March Marks American Optometric Association ‘Save Your Vision Month’

Maintaining healthy vision is an important element of overall wellness. To highlight the importance of eye health and vision care, the American Optometric Association (AOA) has named March “Save Your Vision Month.” Founded by members of the AOA in 1927, this annual public health observance is meant to reiterate that everyone deserves comprehensive eye care and remind patients to reschedule any eye care exams, which may have been postponed due to COVID-19.

Related to the pandemic, this year’s AOA campaign theme, “Eye health is too important to leave up to an algorithm,” is meant to emphasize that healthy vision should not be left to an algorithm or chance. Further, the AOA stresses that doctors of optometry professionals should continue to adhere to federal, state and local health directives to ensure the uninterrupted, safe delivery of essential eye care. Equally important, the association shared that patients should not resort to subpar alternatives or forgo their eye care altogether.

“Safeguarding our patients is our top priority,” AOA President William T. Reynolds, O.D., said. “If patients have not been seen by their doctor of optometry within the past year, our members are ready, willing and able to provide the level of eye care that you need, whether it’s time for a comprehensive eye exam, new contact lenses or eyeglasses, or an urgent care need.”

This “Save Your Vision Month,” the AOA wants to relay to the public that doctors of optometry are able to deliver essential eye care. This goes beyond a vision correction prescription and should be a critical component of patients’ preventive health regimen. Despite the availability of some products that mistakenly give the impression that eye health and vision needs are met, the AOA urges patients to seek out their primary eye health and vision care providers.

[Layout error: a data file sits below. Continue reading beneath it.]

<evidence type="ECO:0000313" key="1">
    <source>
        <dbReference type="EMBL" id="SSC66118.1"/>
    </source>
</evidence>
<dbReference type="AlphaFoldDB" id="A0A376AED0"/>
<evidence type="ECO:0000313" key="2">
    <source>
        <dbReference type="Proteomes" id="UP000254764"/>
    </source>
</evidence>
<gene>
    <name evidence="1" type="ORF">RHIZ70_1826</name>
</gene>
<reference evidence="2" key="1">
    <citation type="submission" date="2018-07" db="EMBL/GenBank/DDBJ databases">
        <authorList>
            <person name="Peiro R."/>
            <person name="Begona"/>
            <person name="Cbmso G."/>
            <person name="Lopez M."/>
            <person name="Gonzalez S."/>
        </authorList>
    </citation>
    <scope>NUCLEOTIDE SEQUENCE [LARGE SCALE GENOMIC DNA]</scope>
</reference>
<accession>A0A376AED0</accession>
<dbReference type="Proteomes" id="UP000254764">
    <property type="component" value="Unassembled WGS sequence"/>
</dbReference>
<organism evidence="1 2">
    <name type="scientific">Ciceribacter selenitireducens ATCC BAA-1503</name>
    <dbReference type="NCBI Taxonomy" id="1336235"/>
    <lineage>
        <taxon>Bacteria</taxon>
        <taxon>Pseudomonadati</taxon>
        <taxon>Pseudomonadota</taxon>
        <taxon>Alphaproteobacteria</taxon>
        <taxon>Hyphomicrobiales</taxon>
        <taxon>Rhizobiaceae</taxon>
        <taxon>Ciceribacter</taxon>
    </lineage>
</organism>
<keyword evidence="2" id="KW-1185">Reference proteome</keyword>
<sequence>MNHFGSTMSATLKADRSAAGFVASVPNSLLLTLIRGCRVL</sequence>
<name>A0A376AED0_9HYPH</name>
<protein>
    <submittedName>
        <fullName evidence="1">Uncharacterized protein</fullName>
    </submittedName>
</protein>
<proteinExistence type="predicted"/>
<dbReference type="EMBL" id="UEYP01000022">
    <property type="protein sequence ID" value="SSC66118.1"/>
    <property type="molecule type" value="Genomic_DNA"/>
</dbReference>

Tips to help preserve good vision and healthy eyes

  1. Wear high-quality sunglasses: Long-term exposure to UV radiation adds up over time and can increase a person’s risk of developing a cataract or macular degeneration. Long-term UV exposure can also cause tissue elevations on the surface of your eye called pinguecula and pterygium. A simple way to deter these forms of eye damage is to purchase and wear high-quality, protective sunglasses.
  2. Be aware of screen time: Being glued to a computer, smartphone, tablet or other hand-held devices can have a negative impact on vision. The AOA recommends that people observe the “20/20/20 rule.” This means that for every 20 minutes engaging with a digital screen, the user should then take a 20-second break and redirect their vision to something 20 feet away. According to the AOA, other methods of prevention or reduction of vision problems associated with digital eye strain involve taking steps to control lighting and glare on the device screen, establishing proper working distances and posture for screen viewing and assuring that even minor vision problems are properly corrected.
  3. Practice proper contacts care: Corneal ulcers have been known to result from patients sleeping in their contact lenses or wearing them for longer than the recommended periods of time. In severe cases, these ulcers can cause permanent eye damage. To avoid these circumstances, patients must practice optimal contact lens hygiene. Generally, contact lens wearers should wash their hands before handling lenses, minimize contact with water and saliva, use recommended contact lens solutions and follow manufacturer guidelines for replacing your contact lenses.

More about the American Optometric Association

The American Optometric Association was founded in 1898 and is the leading authority on quality care and an advocate for our nation’s health. The association represents more than 44,000 doctors of optometry, optometric professionals and optometry students. Today, the AOA is the acknowledged leader and recognized authority for eye and vision care in the world. The organization’s mission is to advocate for the profession and serve doctors of optometry in meeting the eye care needs of the public.

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